internet explorer security flaw

Internet Explorer has long been the topic of negative conversation in the tech community. And today is no different as a major security flaw has been announced that affects IE5 through the new IE8 beta.

The flaw allows serious and far reaching attacks that are not just theoretical in nature. According to sources this particular issue is already in wide use with attempts to steal game passwords. There are a reported 10,000+ websites infected with the code necessary to take advantage of this breach.

With the recent news about the IE flaw, security experts are urging all Internet Explorer users to switch to any other browser for the time being despite Microsoft saying that they cannot encourage users to switch from just one flaw. Opera, Chrome, Safari and Firefox are not affected by this security flaw and have not reported any issues relating to it.

No ETA for Internet Explorer Security Fix

Details about exactly what the flaw is are a little vague, but experts agree that this threat may spread well beyond stealing gaming passwords (which can still result in credit theft and more).

Microsoft describes the threat as, “As an invalid pointer reference in the data binding function of Internet Explorer,” (essentially it will leave a hole open that can be accessed for remote code execution) and has reported that they are working on the issue. There is no ETA for the fix.

Suggested Workarounds

In the mean time, Microsoft suggests changing your security settings to high and implementing a set of workarounds.

Their overall suggested actions are to keep your Windows OS updated as well as your Internet Explorer, ensure that you are running good antivirus software, and make sure all your security settings are set to high (this may require you to create a list of allowable websites). Vista users can use the Protected Mode for IE.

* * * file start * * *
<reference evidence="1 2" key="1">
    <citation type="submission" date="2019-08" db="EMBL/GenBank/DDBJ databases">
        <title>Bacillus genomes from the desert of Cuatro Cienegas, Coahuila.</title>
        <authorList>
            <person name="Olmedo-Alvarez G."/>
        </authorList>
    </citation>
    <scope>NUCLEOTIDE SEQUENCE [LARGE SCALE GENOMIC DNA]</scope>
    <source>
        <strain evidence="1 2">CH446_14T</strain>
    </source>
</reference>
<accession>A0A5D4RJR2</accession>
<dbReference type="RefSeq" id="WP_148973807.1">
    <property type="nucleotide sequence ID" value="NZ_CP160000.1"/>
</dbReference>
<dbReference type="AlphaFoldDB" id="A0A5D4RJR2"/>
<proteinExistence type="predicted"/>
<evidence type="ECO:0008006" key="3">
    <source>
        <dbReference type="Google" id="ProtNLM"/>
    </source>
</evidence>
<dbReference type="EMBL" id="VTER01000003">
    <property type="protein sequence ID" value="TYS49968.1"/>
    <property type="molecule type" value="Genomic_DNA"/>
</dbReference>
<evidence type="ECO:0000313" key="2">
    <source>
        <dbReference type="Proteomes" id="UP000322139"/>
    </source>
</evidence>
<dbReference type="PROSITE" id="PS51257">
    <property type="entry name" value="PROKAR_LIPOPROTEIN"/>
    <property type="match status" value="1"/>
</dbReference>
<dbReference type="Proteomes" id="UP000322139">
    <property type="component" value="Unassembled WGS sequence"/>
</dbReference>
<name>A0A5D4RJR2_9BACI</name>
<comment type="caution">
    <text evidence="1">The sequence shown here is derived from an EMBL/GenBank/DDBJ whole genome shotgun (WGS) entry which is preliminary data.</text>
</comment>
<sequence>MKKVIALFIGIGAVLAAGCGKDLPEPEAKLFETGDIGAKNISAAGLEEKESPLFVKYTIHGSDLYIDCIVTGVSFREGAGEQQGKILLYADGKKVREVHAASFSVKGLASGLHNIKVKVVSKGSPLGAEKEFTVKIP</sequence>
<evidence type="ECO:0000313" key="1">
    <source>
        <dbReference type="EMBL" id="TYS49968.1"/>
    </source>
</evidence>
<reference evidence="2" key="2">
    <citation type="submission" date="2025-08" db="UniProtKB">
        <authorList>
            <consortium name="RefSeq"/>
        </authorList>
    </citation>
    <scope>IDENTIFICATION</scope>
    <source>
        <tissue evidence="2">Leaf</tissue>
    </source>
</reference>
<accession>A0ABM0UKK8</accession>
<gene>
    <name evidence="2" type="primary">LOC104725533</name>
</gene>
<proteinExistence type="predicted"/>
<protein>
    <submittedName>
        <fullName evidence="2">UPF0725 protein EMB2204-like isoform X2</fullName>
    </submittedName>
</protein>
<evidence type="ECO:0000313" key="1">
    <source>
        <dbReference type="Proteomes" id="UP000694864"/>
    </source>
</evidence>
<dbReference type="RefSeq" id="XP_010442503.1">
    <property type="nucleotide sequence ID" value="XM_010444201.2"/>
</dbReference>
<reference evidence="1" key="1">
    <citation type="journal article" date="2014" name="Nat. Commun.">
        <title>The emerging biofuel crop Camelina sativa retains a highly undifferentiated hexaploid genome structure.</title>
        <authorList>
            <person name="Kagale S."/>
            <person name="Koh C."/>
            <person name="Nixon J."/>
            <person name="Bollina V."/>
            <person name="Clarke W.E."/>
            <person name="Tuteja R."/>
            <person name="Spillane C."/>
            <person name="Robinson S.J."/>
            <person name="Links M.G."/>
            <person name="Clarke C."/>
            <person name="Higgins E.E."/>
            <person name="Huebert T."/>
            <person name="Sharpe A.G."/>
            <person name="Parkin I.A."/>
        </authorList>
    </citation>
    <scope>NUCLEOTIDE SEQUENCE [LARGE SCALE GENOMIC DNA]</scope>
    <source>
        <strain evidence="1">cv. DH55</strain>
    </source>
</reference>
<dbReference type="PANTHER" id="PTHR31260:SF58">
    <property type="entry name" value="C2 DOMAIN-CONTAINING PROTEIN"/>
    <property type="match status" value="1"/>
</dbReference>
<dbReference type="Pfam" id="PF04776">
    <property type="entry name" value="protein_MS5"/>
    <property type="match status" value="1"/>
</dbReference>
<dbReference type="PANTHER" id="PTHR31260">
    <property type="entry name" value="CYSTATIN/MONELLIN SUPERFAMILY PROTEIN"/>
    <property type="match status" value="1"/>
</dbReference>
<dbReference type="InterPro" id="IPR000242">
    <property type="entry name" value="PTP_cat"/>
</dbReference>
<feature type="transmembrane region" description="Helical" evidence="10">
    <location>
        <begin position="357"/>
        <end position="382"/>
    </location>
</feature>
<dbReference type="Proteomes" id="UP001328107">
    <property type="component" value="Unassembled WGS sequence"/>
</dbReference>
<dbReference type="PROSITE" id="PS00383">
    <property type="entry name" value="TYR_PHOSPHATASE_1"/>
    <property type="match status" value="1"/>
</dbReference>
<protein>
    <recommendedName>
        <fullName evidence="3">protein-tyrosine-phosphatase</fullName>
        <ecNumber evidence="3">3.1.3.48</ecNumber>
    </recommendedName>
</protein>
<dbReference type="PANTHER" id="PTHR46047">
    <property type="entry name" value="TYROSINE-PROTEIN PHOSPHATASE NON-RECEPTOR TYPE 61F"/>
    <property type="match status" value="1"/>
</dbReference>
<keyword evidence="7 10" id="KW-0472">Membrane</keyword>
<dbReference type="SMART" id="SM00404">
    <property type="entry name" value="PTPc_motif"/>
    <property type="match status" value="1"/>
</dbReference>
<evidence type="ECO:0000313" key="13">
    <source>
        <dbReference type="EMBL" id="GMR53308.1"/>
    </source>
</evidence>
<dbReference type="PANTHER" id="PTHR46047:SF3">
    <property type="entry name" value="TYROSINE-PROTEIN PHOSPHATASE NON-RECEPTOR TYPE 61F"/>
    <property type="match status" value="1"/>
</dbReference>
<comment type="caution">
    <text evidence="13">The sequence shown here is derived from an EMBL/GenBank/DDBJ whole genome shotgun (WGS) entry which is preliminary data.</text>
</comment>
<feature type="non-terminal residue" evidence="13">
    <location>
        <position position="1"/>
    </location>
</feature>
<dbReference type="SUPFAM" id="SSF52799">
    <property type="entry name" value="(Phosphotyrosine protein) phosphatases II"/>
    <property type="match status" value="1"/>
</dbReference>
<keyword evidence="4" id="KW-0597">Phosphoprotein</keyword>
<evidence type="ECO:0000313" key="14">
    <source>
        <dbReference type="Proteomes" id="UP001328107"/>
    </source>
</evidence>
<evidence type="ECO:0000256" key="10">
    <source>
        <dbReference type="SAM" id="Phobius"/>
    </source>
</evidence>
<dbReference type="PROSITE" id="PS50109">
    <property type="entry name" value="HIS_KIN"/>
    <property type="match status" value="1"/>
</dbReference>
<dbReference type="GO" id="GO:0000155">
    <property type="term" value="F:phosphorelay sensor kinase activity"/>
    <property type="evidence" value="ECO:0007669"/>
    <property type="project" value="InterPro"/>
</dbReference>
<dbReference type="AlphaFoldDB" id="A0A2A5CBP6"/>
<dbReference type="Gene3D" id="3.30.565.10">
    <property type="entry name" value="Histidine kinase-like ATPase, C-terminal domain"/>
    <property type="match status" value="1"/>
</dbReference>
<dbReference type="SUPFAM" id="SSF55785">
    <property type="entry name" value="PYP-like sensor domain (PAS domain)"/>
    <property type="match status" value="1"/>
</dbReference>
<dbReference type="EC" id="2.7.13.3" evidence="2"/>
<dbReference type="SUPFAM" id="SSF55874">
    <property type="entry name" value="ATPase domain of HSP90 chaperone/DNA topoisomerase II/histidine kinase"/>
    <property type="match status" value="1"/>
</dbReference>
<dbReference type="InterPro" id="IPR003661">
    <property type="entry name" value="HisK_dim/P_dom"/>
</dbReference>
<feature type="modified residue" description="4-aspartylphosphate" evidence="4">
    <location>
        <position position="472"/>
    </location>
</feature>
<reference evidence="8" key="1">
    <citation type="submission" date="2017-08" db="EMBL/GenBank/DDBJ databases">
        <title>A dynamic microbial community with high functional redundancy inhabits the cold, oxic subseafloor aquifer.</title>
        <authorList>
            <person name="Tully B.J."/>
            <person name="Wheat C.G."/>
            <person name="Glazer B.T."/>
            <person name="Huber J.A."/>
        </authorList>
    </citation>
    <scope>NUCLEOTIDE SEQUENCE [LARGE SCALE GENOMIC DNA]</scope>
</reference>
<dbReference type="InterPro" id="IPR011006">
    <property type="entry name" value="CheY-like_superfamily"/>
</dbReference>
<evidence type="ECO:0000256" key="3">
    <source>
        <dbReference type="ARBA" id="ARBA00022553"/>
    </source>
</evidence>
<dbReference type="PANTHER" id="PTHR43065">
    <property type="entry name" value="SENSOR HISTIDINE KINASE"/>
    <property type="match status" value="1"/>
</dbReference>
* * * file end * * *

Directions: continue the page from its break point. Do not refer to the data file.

But according to the Washington Post, many of their workarounds for mitigating the threat simply don’t work. The problem is that most people in this industry or that even spend a considerable amount of time online already do much of what Microsoft is suggesting and the issues are still present as well as the threat.

Considering this threat has been present in versions of Internet Explorer ranging from 5.x to 8.x beta, switching is the best thing you can do for now.

What To Do Next

You do not have to uninstall your IE, just don’t use it for now. The browser that comes the most highly recommended is FireFox, considering that Chrome is still new and that Opera and Safari are not in massive use. They are all free downloads and install with a few clicks.

This may be an issue that is fixed quickly and Internet Explorer advocates can get back on their horses soon, but with the intensity of the news things don’t look good for Microsoft’s browser…especially in a time when security breaches and the like can spell the end of a service.

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